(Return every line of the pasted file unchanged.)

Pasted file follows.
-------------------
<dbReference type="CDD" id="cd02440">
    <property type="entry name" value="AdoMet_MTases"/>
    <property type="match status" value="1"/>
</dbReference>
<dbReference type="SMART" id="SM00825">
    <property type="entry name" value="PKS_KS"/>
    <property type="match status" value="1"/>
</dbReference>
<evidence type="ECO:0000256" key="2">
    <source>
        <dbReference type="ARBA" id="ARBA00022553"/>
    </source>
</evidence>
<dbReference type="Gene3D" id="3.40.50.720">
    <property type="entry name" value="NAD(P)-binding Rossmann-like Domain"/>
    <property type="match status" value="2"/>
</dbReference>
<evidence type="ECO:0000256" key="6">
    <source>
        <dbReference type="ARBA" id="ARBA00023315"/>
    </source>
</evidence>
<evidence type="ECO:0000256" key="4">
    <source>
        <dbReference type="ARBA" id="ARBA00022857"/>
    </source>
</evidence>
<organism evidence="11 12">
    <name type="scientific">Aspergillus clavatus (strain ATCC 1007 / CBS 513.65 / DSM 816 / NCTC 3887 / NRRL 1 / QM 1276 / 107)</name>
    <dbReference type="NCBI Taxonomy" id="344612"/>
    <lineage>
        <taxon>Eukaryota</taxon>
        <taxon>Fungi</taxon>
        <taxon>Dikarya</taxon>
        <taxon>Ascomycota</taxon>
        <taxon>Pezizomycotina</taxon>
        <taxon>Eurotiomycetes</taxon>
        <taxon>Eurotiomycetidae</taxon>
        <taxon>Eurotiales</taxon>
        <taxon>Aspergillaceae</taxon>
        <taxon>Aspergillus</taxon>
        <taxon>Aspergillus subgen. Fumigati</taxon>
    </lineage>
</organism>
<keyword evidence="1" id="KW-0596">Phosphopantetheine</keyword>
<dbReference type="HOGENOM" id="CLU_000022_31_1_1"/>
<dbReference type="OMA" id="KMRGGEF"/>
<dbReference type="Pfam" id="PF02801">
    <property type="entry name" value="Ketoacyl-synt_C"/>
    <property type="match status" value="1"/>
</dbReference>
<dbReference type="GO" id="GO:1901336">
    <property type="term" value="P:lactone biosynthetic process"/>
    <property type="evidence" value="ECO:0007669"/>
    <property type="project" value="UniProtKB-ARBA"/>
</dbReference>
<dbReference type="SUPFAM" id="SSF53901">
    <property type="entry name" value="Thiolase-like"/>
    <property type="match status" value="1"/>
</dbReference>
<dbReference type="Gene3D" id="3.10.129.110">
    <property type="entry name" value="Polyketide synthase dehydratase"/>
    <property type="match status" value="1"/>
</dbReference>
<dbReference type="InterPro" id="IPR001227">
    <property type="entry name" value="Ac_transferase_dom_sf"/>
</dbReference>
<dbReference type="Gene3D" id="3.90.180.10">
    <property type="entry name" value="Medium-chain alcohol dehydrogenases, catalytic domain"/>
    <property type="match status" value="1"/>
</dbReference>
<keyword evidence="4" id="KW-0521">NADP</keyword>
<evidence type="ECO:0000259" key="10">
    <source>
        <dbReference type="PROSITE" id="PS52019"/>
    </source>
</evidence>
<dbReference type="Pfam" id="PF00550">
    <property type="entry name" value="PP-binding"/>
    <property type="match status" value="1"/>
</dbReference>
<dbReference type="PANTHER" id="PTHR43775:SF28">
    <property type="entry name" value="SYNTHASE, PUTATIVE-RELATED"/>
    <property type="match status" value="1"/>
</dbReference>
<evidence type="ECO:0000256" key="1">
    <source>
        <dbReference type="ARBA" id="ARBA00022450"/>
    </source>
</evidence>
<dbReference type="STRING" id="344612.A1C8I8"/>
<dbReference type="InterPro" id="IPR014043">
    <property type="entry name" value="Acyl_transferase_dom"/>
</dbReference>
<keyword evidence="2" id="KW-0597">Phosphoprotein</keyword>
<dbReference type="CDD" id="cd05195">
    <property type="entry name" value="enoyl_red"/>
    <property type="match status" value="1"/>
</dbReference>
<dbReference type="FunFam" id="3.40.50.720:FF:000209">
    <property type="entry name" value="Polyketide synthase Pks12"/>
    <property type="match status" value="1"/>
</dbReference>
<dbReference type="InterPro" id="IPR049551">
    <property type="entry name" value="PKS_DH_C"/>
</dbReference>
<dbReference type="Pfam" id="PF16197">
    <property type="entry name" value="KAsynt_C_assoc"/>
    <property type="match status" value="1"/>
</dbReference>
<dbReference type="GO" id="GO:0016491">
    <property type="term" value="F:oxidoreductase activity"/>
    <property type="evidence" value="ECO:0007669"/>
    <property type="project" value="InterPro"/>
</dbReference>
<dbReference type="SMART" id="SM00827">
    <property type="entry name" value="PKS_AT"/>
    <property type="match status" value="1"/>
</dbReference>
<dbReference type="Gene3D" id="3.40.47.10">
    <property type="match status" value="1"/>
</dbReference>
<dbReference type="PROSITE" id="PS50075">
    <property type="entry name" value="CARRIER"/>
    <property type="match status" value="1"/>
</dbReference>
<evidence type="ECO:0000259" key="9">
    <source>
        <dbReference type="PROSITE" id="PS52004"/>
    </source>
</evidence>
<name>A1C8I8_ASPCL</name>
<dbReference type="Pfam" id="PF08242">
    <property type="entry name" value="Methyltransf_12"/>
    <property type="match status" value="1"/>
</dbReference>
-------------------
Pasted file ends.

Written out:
<dbReference type="CDD" id="cd02440">
    <property type="entry name" value="AdoMet_MTases"/>
    <property type="match status" value="1"/>
</dbReference>
<dbReference type="SMART" id="SM00825">
    <property type="entry name" value="PKS_KS"/>
    <property type="match status" value="1"/>
</dbReference>
<evidence type="ECO:0000256" key="2">
    <source>
        <dbReference type="ARBA" id="ARBA00022553"/>
    </source>
</evidence>
<dbReference type="Gene3D" id="3.40.50.720">
    <property type="entry name" value="NAD(P)-binding Rossmann-like Domain"/>
    <property type="match status" value="2"/>
</dbReference>
<evidence type="ECO:0000256" key="6">
    <source>
        <dbReference type="ARBA" id="ARBA00023315"/>
    </source>
</evidence>
<evidence type="ECO:0000256" key="4">
    <source>
        <dbReference type="ARBA" id="ARBA00022857"/>
    </source>
</evidence>
<organism evidence="11 12">
    <name type="scientific">Aspergillus clavatus (strain ATCC 1007 / CBS 513.65 / DSM 816 / NCTC 3887 / NRRL 1 / QM 1276 / 107)</name>
    <dbReference type="NCBI Taxonomy" id="344612"/>
    <lineage>
        <taxon>Eukaryota</taxon>
        <taxon>Fungi</taxon>
        <taxon>Dikarya</taxon>
        <taxon>Ascomycota</taxon>
        <taxon>Pezizomycotina</taxon>
        <taxon>Eurotiomycetes</taxon>
        <taxon>Eurotiomycetidae</taxon>
        <taxon>Eurotiales</taxon>
        <taxon>Aspergillaceae</taxon>
        <taxon>Aspergillus</taxon>
        <taxon>Aspergillus subgen. Fumigati</taxon>
    </lineage>
</organism>
<keyword evidence="1" id="KW-0596">Phosphopantetheine</keyword>
<dbReference type="HOGENOM" id="CLU_000022_31_1_1"/>
<dbReference type="OMA" id="KMRGGEF"/>
<dbReference type="Pfam" id="PF02801">
    <property type="entry name" value="Ketoacyl-synt_C"/>
    <property type="match status" value="1"/>
</dbReference>
<dbReference type="GO" id="GO:1901336">
    <property type="term" value="P:lactone biosynthetic process"/>
    <property type="evidence" value="ECO:0007669"/>
    <property type="project" value="UniProtKB-ARBA"/>
</dbReference>
<dbReference type="SUPFAM" id="SSF53901">
    <property type="entry name" value="Thiolase-like"/>
    <property type="match status" value="1"/>
</dbReference>
<dbReference type="Gene3D" id="3.10.129.110">
    <property type="entry name" value="Polyketide synthase dehydratase"/>
    <property type="match status" value="1"/>
</dbReference>
<dbReference type="InterPro" id="IPR001227">
    <property type="entry name" value="Ac_transferase_dom_sf"/>
</dbReference>
<dbReference type="Gene3D" id="3.90.180.10">
    <property type="entry name" value="Medium-chain alcohol dehydrogenases, catalytic domain"/>
    <property type="match status" value="1"/>
</dbReference>
<keyword evidence="4" id="KW-0521">NADP</keyword>
<evidence type="ECO:0000259" key="10">
    <source>
        <dbReference type="PROSITE" id="PS52019"/>
    </source>
</evidence>
<dbReference type="Pfam" id="PF00550">
    <property type="entry name" value="PP-binding"/>
    <property type="match status" value="1"/>
</dbReference>
<dbReference type="PANTHER" id="PTHR43775:SF28">
    <property type="entry name" value="SYNTHASE, PUTATIVE-RELATED"/>
    <property type="match status" value="1"/>
</dbReference>
<evidence type="ECO:0000256" key="1">
    <source>
        <dbReference type="ARBA" id="ARBA00022450"/>
    </source>
</evidence>
<dbReference type="STRING" id="344612.A1C8I8"/>
<dbReference type="InterPro" id="IPR014043">
    <property type="entry name" value="Acyl_transferase_dom"/>
</dbReference>
<keyword evidence="2" id="KW-0597">Phosphoprotein</keyword>
<dbReference type="CDD" id="cd05195">
    <property type="entry name" value="enoyl_red"/>
    <property type="match status" value="1"/>
</dbReference>
<dbReference type="FunFam" id="3.40.50.720:FF:000209">
    <property type="entry name" value="Polyketide synthase Pks12"/>
    <property type="match status" value="1"/>
</dbReference>
<dbReference type="InterPro" id="IPR049551">
    <property type="entry name" value="PKS_DH_C"/>
</dbReference>
<dbReference type="Pfam" id="PF16197">
    <property type="entry name" value="KAsynt_C_assoc"/>
    <property type="match status" value="1"/>
</dbReference>
<dbReference type="GO" id="GO:0016491">
    <property type="term" value="F:oxidoreductase activity"/>
    <property type="evidence" value="ECO:0007669"/>
    <property type="project" value="InterPro"/>
</dbReference>
<dbReference type="SMART" id="SM00827">
    <property type="entry name" value="PKS_AT"/>
    <property type="match status" value="1"/>
</dbReference>
<dbReference type="Gene3D" id="3.40.47.10">
    <property type="match status" value="1"/>
</dbReference>
<dbReference type="PROSITE" id="PS50075">
    <property type="entry name" value="CARRIER"/>
    <property type="match status" value="1"/>
</dbReference>
<evidence type="ECO:0000259" key="9">
    <source>
        <dbReference type="PROSITE" id="PS52004"/>
    </source>
</evidence>
<name>A1C8I8_ASPCL</name>
<dbReference type="Pfam" id="PF08242">
    <property type="entry name" value="Methyltransf_12"/>
    <property type="match status" value="1"/>
</dbReference>